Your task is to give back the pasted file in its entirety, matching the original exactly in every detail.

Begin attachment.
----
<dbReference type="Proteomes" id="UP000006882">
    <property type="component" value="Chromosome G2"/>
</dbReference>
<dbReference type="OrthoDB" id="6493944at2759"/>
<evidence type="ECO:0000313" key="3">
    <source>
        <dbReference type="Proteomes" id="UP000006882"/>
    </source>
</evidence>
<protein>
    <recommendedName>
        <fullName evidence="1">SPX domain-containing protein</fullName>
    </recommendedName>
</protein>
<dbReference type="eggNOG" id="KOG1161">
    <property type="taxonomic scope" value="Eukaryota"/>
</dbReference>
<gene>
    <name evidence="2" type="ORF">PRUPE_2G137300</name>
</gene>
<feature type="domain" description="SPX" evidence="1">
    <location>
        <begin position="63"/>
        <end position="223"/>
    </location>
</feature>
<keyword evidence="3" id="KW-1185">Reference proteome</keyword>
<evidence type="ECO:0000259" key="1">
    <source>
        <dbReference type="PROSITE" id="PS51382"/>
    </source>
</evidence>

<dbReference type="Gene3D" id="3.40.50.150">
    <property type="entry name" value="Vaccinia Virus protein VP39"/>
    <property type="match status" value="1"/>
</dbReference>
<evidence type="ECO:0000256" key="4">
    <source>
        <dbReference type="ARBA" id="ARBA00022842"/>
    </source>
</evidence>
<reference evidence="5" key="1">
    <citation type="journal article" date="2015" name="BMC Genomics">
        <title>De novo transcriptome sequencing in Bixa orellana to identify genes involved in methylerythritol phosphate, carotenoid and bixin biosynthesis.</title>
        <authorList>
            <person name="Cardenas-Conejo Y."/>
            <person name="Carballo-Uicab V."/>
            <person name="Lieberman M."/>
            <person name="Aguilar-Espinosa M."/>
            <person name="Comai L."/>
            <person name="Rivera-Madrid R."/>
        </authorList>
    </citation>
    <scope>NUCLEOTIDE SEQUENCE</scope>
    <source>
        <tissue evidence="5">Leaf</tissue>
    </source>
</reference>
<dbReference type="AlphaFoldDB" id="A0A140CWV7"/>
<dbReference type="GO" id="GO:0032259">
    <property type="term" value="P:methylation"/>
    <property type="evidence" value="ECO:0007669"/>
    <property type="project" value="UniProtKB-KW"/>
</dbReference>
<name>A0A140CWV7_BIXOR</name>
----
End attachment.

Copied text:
<dbReference type="Proteomes" id="UP000006882">
    <property type="component" value="Chromosome G2"/>
</dbReference>
<dbReference type="OrthoDB" id="6493944at2759"/>
<evidence type="ECO:0000313" key="3">
    <source>
        <dbReference type="Proteomes" id="UP000006882"/>
    </source>
</evidence>
<protein>
    <recommendedName>
        <fullName evidence="1">SPX domain-containing protein</fullName>
    </recommendedName>
</protein>
<dbReference type="eggNOG" id="KOG1161">
    <property type="taxonomic scope" value="Eukaryota"/>
</dbReference>
<gene>
    <name evidence="2" type="ORF">PRUPE_2G137300</name>
</gene>
<feature type="domain" description="SPX" evidence="1">
    <location>
        <begin position="63"/>
        <end position="223"/>
    </location>
</feature>
<keyword evidence="3" id="KW-1185">Reference proteome</keyword>
<evidence type="ECO:0000259" key="1">
    <source>
        <dbReference type="PROSITE" id="PS51382"/>
    </source>
</evidence>

<dbReference type="Gene3D" id="3.40.50.150">
    <property type="entry name" value="Vaccinia Virus protein VP39"/>
    <property type="match status" value="1"/>
</dbReference>
<evidence type="ECO:0000256" key="4">
    <source>
        <dbReference type="ARBA" id="ARBA00022842"/>
    </source>
</evidence>
<reference evidence="5" key="1">
    <citation type="journal article" date="2015" name="BMC Genomics">
        <title>De novo transcriptome sequencing in Bixa orellana to identify genes involved in methylerythritol phosphate, carotenoid and bixin biosynthesis.</title>
        <authorList>
            <person name="Cardenas-Conejo Y."/>
            <person name="Carballo-Uicab V."/>
            <person name="Lieberman M."/>
            <person name="Aguilar-Espinosa M."/>
            <person name="Comai L."/>
            <person name="Rivera-Madrid R."/>
        </authorList>
    </citation>
    <scope>NUCLEOTIDE SEQUENCE</scope>
    <source>
        <tissue evidence="5">Leaf</tissue>
    </source>
</reference>
<dbReference type="AlphaFoldDB" id="A0A140CWV7"/>
<dbReference type="GO" id="GO:0032259">
    <property type="term" value="P:methylation"/>
    <property type="evidence" value="ECO:0007669"/>
    <property type="project" value="UniProtKB-KW"/>
</dbReference>
<name>A0A140CWV7_BIXOR</name>